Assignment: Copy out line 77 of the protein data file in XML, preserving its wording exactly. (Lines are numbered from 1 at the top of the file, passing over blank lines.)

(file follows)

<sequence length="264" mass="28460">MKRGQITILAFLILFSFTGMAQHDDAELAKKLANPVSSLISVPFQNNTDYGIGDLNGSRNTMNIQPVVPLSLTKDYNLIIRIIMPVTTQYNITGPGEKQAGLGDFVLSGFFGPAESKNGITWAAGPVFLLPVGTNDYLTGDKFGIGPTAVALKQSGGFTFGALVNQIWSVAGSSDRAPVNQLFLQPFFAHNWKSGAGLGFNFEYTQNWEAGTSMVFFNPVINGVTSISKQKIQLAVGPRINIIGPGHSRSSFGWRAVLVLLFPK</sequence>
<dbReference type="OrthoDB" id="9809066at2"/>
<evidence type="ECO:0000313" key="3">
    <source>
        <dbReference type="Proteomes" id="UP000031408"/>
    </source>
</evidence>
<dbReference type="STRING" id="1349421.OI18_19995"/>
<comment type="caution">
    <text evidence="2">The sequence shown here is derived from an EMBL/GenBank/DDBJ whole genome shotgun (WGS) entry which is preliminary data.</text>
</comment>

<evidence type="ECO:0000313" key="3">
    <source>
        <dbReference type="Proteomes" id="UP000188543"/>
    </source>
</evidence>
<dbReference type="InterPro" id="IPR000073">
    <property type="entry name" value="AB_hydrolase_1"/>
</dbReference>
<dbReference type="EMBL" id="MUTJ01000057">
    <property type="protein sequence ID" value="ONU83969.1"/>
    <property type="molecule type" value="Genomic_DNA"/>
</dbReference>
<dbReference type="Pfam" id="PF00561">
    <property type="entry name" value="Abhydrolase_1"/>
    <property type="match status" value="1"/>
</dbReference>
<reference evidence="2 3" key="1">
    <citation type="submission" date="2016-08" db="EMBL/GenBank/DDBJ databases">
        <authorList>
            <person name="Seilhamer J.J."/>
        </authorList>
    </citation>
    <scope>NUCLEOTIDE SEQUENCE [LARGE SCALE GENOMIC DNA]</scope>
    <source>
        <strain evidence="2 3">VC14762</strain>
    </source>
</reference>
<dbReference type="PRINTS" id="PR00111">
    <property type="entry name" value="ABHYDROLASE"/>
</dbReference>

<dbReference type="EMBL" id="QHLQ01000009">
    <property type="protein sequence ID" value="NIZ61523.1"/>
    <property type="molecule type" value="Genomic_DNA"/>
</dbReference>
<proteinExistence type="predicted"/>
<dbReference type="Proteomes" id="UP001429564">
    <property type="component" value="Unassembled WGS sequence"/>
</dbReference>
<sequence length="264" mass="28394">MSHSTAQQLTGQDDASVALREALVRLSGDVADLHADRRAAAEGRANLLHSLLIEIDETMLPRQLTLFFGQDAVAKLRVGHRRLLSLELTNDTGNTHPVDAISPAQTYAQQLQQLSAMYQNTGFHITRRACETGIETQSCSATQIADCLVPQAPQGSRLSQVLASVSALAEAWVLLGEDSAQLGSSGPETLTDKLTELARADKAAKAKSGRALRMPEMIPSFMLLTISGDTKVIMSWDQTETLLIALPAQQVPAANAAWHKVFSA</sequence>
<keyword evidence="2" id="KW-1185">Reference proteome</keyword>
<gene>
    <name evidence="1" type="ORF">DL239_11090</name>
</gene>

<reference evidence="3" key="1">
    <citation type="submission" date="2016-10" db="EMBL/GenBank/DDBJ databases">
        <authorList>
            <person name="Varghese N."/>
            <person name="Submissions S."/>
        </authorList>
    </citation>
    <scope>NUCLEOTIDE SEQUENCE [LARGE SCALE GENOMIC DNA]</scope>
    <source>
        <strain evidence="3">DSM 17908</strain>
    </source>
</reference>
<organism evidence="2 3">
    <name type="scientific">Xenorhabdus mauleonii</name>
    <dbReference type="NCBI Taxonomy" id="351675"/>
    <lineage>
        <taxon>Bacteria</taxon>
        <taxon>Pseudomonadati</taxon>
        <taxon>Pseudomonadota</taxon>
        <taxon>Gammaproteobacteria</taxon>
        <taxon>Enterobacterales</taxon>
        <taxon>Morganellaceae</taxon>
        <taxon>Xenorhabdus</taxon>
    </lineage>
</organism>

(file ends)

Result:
        <taxon>Xenorhabdus</taxon>